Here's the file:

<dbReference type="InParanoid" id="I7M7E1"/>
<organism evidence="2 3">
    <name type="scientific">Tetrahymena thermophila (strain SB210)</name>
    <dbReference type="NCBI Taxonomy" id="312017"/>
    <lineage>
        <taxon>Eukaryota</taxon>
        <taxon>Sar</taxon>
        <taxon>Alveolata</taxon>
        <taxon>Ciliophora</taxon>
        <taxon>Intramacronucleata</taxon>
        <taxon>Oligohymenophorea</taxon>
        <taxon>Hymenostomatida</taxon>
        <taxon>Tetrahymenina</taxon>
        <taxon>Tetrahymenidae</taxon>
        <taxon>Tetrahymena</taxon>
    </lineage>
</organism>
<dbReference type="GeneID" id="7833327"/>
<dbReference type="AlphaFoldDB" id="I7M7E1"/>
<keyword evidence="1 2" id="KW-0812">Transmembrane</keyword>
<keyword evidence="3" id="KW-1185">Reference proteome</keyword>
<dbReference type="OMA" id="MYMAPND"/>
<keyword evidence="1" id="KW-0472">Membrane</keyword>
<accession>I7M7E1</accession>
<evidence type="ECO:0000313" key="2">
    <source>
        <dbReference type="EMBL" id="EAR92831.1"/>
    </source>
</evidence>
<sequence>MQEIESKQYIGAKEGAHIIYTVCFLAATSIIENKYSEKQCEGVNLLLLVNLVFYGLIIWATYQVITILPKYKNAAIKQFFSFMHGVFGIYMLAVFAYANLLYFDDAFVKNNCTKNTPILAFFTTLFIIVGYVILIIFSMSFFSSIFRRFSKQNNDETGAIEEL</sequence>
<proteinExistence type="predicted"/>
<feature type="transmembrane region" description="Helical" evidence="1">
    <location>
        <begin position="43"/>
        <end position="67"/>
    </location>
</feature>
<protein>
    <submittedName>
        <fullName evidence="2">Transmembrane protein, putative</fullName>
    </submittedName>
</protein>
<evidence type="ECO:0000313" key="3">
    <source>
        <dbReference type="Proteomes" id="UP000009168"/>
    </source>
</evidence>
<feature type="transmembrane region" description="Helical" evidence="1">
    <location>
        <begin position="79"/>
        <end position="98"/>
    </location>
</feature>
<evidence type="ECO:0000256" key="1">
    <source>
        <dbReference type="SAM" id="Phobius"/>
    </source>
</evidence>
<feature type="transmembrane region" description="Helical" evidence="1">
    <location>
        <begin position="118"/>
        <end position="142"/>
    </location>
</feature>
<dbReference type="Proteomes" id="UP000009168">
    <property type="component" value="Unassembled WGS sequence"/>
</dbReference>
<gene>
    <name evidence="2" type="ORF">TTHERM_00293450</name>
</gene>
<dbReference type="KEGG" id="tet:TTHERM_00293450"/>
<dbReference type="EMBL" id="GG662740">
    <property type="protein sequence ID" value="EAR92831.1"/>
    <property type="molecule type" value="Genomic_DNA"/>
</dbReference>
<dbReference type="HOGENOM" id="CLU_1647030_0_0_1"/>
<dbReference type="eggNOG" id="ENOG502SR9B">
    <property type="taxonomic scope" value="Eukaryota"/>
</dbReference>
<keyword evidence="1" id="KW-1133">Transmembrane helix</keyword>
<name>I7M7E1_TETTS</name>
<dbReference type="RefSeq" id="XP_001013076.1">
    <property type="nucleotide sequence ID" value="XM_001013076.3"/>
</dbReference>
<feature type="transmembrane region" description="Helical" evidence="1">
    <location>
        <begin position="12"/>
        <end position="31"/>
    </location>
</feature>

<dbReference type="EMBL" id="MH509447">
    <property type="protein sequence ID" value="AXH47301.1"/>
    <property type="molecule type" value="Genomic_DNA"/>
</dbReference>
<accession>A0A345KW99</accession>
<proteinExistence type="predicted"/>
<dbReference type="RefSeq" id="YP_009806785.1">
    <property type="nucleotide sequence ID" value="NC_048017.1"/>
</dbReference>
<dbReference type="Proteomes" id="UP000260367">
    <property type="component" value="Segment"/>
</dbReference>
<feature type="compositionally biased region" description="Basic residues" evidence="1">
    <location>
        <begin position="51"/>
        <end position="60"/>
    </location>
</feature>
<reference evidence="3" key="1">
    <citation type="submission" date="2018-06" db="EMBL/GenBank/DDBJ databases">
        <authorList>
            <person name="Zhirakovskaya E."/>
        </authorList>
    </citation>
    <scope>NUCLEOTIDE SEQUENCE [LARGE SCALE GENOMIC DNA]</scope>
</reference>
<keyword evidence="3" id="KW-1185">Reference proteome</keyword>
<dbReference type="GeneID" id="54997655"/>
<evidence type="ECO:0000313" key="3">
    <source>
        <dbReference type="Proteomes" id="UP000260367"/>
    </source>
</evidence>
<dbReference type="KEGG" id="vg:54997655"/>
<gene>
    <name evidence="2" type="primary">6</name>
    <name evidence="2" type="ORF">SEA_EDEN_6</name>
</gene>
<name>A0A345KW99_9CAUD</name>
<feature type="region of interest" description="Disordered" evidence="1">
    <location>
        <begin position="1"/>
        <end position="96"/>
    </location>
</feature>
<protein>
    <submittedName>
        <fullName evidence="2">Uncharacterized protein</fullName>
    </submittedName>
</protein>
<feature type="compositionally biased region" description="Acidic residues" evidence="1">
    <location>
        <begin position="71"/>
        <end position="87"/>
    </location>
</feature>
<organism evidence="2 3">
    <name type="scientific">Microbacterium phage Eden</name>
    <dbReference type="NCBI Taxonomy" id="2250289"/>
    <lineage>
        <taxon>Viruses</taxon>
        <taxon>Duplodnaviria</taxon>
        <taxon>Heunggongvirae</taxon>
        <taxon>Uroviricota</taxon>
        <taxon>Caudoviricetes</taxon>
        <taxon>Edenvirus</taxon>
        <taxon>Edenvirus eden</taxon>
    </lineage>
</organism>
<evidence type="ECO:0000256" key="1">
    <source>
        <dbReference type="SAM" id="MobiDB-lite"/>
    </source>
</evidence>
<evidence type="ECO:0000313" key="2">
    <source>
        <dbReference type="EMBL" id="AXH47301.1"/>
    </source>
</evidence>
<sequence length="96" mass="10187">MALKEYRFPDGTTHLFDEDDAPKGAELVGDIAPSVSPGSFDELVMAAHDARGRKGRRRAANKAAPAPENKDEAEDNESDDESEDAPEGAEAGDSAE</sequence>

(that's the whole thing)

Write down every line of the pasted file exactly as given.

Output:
<dbReference type="InParanoid" id="I7M7E1"/>
<organism evidence="2 3">
    <name type="scientific">Tetrahymena thermophila (strain SB210)</name>
    <dbReference type="NCBI Taxonomy" id="312017"/>
    <lineage>
        <taxon>Eukaryota</taxon>
        <taxon>Sar</taxon>
        <taxon>Alveolata</taxon>
        <taxon>Ciliophora</taxon>
        <taxon>Intramacronucleata</taxon>
        <taxon>Oligohymenophorea</taxon>
        <taxon>Hymenostomatida</taxon>
        <taxon>Tetrahymenina</taxon>
        <taxon>Tetrahymenidae</taxon>
        <taxon>Tetrahymena</taxon>
    </lineage>
</organism>
<dbReference type="GeneID" id="7833327"/>
<dbReference type="AlphaFoldDB" id="I7M7E1"/>
<keyword evidence="1 2" id="KW-0812">Transmembrane</keyword>
<keyword evidence="3" id="KW-1185">Reference proteome</keyword>
<dbReference type="OMA" id="MYMAPND"/>
<keyword evidence="1" id="KW-0472">Membrane</keyword>
<accession>I7M7E1</accession>
<evidence type="ECO:0000313" key="2">
    <source>
        <dbReference type="EMBL" id="EAR92831.1"/>
    </source>
</evidence>
<sequence>MQEIESKQYIGAKEGAHIIYTVCFLAATSIIENKYSEKQCEGVNLLLLVNLVFYGLIIWATYQVITILPKYKNAAIKQFFSFMHGVFGIYMLAVFAYANLLYFDDAFVKNNCTKNTPILAFFTTLFIIVGYVILIIFSMSFFSSIFRRFSKQNNDETGAIEEL</sequence>
<proteinExistence type="predicted"/>
<feature type="transmembrane region" description="Helical" evidence="1">
    <location>
        <begin position="43"/>
        <end position="67"/>
    </location>
</feature>
<protein>
    <submittedName>
        <fullName evidence="2">Transmembrane protein, putative</fullName>
    </submittedName>
</protein>
<evidence type="ECO:0000313" key="3">
    <source>
        <dbReference type="Proteomes" id="UP000009168"/>
    </source>
</evidence>
<feature type="transmembrane region" description="Helical" evidence="1">
    <location>
        <begin position="79"/>
        <end position="98"/>
    </location>
</feature>
<evidence type="ECO:0000256" key="1">
    <source>
        <dbReference type="SAM" id="Phobius"/>
    </source>
</evidence>
<feature type="transmembrane region" description="Helical" evidence="1">
    <location>
        <begin position="118"/>
        <end position="142"/>
    </location>
</feature>
<dbReference type="Proteomes" id="UP000009168">
    <property type="component" value="Unassembled WGS sequence"/>
</dbReference>
<gene>
    <name evidence="2" type="ORF">TTHERM_00293450</name>
</gene>
<dbReference type="KEGG" id="tet:TTHERM_00293450"/>
<dbReference type="EMBL" id="GG662740">
    <property type="protein sequence ID" value="EAR92831.1"/>
    <property type="molecule type" value="Genomic_DNA"/>
</dbReference>
<dbReference type="HOGENOM" id="CLU_1647030_0_0_1"/>
<dbReference type="eggNOG" id="ENOG502SR9B">
    <property type="taxonomic scope" value="Eukaryota"/>
</dbReference>
<keyword evidence="1" id="KW-1133">Transmembrane helix</keyword>
<name>I7M7E1_TETTS</name>
<dbReference type="RefSeq" id="XP_001013076.1">
    <property type="nucleotide sequence ID" value="XM_001013076.3"/>
</dbReference>
<feature type="transmembrane region" description="Helical" evidence="1">
    <location>
        <begin position="12"/>
        <end position="31"/>
    </location>
</feature>

<dbReference type="EMBL" id="MH509447">
    <property type="protein sequence ID" value="AXH47301.1"/>
    <property type="molecule type" value="Genomic_DNA"/>
</dbReference>
<accession>A0A345KW99</accession>
<proteinExistence type="predicted"/>
<dbReference type="RefSeq" id="YP_009806785.1">
    <property type="nucleotide sequence ID" value="NC_048017.1"/>
</dbReference>
<dbReference type="Proteomes" id="UP000260367">
    <property type="component" value="Segment"/>
</dbReference>
<feature type="compositionally biased region" description="Basic residues" evidence="1">
    <location>
        <begin position="51"/>
        <end position="60"/>
    </location>
</feature>
<reference evidence="3" key="1">
    <citation type="submission" date="2018-06" db="EMBL/GenBank/DDBJ databases">
        <authorList>
            <person name="Zhirakovskaya E."/>
        </authorList>
    </citation>
    <scope>NUCLEOTIDE SEQUENCE [LARGE SCALE GENOMIC DNA]</scope>
</reference>
<keyword evidence="3" id="KW-1185">Reference proteome</keyword>
<dbReference type="GeneID" id="54997655"/>
<evidence type="ECO:0000313" key="3">
    <source>
        <dbReference type="Proteomes" id="UP000260367"/>
    </source>
</evidence>
<dbReference type="KEGG" id="vg:54997655"/>
<gene>
    <name evidence="2" type="primary">6</name>
    <name evidence="2" type="ORF">SEA_EDEN_6</name>
</gene>
<name>A0A345KW99_9CAUD</name>
<feature type="region of interest" description="Disordered" evidence="1">
    <location>
        <begin position="1"/>
        <end position="96"/>
    </location>
</feature>
<protein>
    <submittedName>
        <fullName evidence="2">Uncharacterized protein</fullName>
    </submittedName>
</protein>
<feature type="compositionally biased region" description="Acidic residues" evidence="1">
    <location>
        <begin position="71"/>
        <end position="87"/>
    </location>
</feature>
<organism evidence="2 3">
    <name type="scientific">Microbacterium phage Eden</name>
    <dbReference type="NCBI Taxonomy" id="2250289"/>
    <lineage>
        <taxon>Viruses</taxon>
        <taxon>Duplodnaviria</taxon>
        <taxon>Heunggongvirae</taxon>
        <taxon>Uroviricota</taxon>
        <taxon>Caudoviricetes</taxon>
        <taxon>Edenvirus</taxon>
        <taxon>Edenvirus eden</taxon>
    </lineage>
</organism>
<evidence type="ECO:0000256" key="1">
    <source>
        <dbReference type="SAM" id="MobiDB-lite"/>
    </source>
</evidence>
<evidence type="ECO:0000313" key="2">
    <source>
        <dbReference type="EMBL" id="AXH47301.1"/>
    </source>
</evidence>
<sequence length="96" mass="10187">MALKEYRFPDGTTHLFDEDDAPKGAELVGDIAPSVSPGSFDELVMAAHDARGRKGRRRAANKAAPAPENKDEAEDNESDDESEDAPEGAEAGDSAE</sequence>